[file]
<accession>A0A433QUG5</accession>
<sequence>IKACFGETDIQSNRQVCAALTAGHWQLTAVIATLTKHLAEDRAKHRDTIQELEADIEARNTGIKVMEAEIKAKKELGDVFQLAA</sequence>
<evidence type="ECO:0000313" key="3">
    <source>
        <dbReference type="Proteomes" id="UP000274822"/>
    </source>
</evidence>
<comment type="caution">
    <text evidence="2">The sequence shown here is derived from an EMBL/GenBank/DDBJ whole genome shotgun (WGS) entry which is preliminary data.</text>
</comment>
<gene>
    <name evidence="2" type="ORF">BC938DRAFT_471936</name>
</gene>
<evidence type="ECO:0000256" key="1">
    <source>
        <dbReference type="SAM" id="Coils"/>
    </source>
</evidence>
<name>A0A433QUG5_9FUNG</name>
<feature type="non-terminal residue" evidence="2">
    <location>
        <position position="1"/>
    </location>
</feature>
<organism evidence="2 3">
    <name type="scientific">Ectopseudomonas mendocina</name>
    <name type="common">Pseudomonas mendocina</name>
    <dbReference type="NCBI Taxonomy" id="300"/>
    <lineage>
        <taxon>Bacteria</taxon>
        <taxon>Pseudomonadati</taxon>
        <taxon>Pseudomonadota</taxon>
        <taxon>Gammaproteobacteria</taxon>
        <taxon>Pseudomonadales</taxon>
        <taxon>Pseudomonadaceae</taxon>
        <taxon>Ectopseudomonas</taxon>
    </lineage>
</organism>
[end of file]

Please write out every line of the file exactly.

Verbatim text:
<accession>A0A433QUG5</accession>
<sequence>IKACFGETDIQSNRQVCAALTAGHWQLTAVIATLTKHLAEDRAKHRDTIQELEADIEARNTGIKVMEAEIKAKKELGDVFQLAA</sequence>
<evidence type="ECO:0000313" key="3">
    <source>
        <dbReference type="Proteomes" id="UP000274822"/>
    </source>
</evidence>
<comment type="caution">
    <text evidence="2">The sequence shown here is derived from an EMBL/GenBank/DDBJ whole genome shotgun (WGS) entry which is preliminary data.</text>
</comment>
<gene>
    <name evidence="2" type="ORF">BC938DRAFT_471936</name>
</gene>
<evidence type="ECO:0000256" key="1">
    <source>
        <dbReference type="SAM" id="Coils"/>
    </source>
</evidence>
<name>A0A433QUG5_9FUNG</name>
<feature type="non-terminal residue" evidence="2">
    <location>
        <position position="1"/>
    </location>
</feature>
<organism evidence="2 3">
    <name type="scientific">Ectopseudomonas mendocina</name>
    <name type="common">Pseudomonas mendocina</name>
    <dbReference type="NCBI Taxonomy" id="300"/>
    <lineage>
        <taxon>Bacteria</taxon>
        <taxon>Pseudomonadati</taxon>
        <taxon>Pseudomonadota</taxon>
        <taxon>Gammaproteobacteria</taxon>
        <taxon>Pseudomonadales</taxon>
        <taxon>Pseudomonadaceae</taxon>
        <taxon>Ectopseudomonas</taxon>
    </lineage>
</organism>